My blogging pace has dropped off dramatically over the past few months, though my commenting at other blogs has picked up. Those comments often direct a few readers back here, but visitors don’t appear to stay and certainly don’t comment. My hope that four years’ worth of blogging might lead a curious few to investigate my archive has proven vain. But oh, well. I don’t want too much attention anyway. Skyscrapers and The Boneyard continue to drive the most traffic, the last spiking unexpectedly in the past few days. I updated the appearance a bit to add voting/rating to the interface, which is a nice WordPress feature. As expected, no one votes. (Nor do I at other sites.) I tried one of those pointless polls at one point and also got no input.
The principal reason my posts are appearing with greater infrequency is that I’m always processing, processing, processing, which is to say, considering and developing ideas but only rarely putting them satisfactorily to bed in a blog post. Some new idea or bit of information always comes up that I want to incorporate, which takes time, which delays my pushing the publish button long enough for the original impetus to blog to have withered on the vine. I’ve also been struggling with too much first-person blogging and a creeping sense of fatalism. Other bloggers have characterized their blogging activity as speaking/writing to a silent audience or into a vacuum, which while better than an echo chamber still threatens to undermine the whole endeavor. But considering how this blog is for my own working out of ideas, feedback is welcome but not truly necessary.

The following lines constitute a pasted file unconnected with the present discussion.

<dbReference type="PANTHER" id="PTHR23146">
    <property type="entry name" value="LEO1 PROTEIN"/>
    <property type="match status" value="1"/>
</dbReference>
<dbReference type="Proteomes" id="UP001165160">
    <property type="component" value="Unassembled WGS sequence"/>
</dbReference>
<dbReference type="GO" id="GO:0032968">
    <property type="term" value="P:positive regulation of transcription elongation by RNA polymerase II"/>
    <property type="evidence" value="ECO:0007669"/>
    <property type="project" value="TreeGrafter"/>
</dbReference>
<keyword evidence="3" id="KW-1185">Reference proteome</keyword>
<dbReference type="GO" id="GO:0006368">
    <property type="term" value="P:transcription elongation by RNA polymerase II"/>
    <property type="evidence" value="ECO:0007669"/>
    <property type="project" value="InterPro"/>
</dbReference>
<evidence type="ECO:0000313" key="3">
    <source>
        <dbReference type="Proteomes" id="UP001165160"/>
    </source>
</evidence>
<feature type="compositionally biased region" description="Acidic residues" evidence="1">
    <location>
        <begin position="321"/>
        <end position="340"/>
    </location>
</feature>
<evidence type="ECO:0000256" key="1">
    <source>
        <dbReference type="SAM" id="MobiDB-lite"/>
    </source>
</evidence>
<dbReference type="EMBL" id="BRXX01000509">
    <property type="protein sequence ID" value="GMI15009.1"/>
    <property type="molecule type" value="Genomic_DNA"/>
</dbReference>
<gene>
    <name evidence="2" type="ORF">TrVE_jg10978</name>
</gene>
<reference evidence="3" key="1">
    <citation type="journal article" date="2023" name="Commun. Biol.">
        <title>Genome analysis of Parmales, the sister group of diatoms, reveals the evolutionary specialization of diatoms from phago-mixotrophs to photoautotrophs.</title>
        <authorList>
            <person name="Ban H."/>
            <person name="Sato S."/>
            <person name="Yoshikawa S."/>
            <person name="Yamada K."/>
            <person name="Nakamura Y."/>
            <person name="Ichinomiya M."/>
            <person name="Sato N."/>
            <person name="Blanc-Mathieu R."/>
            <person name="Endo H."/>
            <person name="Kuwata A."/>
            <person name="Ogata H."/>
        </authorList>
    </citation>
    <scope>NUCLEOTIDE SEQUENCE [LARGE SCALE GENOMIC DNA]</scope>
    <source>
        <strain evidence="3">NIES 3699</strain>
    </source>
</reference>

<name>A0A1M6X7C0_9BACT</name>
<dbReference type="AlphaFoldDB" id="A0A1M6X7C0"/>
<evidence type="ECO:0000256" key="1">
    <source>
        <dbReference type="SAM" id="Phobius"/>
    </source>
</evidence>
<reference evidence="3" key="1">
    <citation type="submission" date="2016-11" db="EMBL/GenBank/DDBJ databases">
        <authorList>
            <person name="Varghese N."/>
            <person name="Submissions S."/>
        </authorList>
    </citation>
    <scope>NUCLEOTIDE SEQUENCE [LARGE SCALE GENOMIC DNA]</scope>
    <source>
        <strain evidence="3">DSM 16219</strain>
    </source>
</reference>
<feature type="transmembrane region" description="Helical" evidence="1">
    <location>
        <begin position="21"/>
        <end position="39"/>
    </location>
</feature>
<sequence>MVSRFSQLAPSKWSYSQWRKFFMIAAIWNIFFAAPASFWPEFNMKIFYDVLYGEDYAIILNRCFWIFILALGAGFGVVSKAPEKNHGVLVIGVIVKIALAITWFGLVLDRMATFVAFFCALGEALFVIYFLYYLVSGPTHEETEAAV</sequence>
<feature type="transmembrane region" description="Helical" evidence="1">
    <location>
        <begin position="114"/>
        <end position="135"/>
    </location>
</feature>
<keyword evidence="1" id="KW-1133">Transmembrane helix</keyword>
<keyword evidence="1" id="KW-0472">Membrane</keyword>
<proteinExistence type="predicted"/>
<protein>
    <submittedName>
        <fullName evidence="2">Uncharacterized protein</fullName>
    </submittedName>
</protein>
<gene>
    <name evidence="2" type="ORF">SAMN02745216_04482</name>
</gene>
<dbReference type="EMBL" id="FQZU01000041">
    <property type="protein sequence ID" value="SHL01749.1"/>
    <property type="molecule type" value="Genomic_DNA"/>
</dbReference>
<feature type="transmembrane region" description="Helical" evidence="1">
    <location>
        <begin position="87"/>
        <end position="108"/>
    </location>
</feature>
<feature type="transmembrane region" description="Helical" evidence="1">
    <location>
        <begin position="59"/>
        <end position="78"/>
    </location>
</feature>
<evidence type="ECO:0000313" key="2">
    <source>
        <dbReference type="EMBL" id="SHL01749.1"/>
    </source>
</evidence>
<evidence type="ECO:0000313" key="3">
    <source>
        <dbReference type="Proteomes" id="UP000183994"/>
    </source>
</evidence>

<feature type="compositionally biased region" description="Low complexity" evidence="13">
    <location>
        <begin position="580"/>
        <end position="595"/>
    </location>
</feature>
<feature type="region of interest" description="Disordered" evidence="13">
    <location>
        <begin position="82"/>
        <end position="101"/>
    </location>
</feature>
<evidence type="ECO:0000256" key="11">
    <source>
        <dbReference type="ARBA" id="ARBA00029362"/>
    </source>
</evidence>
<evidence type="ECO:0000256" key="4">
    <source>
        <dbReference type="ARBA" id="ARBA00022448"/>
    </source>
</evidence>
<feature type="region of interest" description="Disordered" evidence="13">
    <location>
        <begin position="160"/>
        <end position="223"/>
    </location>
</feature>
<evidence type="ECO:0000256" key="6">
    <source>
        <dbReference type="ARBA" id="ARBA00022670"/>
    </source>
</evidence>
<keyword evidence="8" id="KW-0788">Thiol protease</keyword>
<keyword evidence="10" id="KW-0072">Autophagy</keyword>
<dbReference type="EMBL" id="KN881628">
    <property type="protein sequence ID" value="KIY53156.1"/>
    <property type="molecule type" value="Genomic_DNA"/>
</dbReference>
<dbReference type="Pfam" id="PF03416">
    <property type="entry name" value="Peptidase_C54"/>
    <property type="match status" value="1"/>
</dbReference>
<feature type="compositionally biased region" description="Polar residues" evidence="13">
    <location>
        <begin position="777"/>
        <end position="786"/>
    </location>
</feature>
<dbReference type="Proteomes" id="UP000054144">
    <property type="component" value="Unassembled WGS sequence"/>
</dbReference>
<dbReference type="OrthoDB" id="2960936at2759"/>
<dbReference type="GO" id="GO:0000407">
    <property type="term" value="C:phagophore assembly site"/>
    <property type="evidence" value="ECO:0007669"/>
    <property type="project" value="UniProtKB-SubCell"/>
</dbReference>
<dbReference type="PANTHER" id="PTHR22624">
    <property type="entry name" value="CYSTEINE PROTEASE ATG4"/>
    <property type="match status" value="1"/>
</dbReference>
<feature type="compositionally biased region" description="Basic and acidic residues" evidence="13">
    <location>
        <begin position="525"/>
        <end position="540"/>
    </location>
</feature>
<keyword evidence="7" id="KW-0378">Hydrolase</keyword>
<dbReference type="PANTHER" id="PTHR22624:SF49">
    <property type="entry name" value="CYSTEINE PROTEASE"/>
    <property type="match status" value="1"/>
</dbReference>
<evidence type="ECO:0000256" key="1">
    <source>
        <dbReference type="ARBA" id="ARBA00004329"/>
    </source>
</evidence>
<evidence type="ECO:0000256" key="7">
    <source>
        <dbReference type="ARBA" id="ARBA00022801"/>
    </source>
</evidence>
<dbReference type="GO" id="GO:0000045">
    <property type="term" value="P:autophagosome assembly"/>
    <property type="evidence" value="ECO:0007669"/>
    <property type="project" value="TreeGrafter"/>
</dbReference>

If a central concern can be found among my diverse blog topics, it might be social justice. With all the whining I do, there is no secret that I believe social justice is fundamentally missing in modern life, not that I mistake it ever having been the norm in the past. I tend to view the problem of social justice through the microcosm of the school playground. Everyone is familiar with the usual players: the bully, the picked on, the watcher, and the righteous defender. The bullies attract most of the attention and are typically the psychopaths who become the cool clique and the criminals later in life. The picked on are the losers and disenfranchised who are tormented by the bullies and who later become either the technonerds or the oppressed underclass. The watchers are most of the rest of us who stand idly by and don’t participate much, happy to avoid the bullies’ attention. And the defenders are the few who belief idealistically in a better way and are willing to work and/or fight for it, sometimes at personal sacrifice. No doubt there are those who cross or sit astride categories. I drift between being a defender and a watcher. The real heartbreak for me is when the defender achieves some success and notoriety and transitions to being a bully. That personal story is commonplace in politics.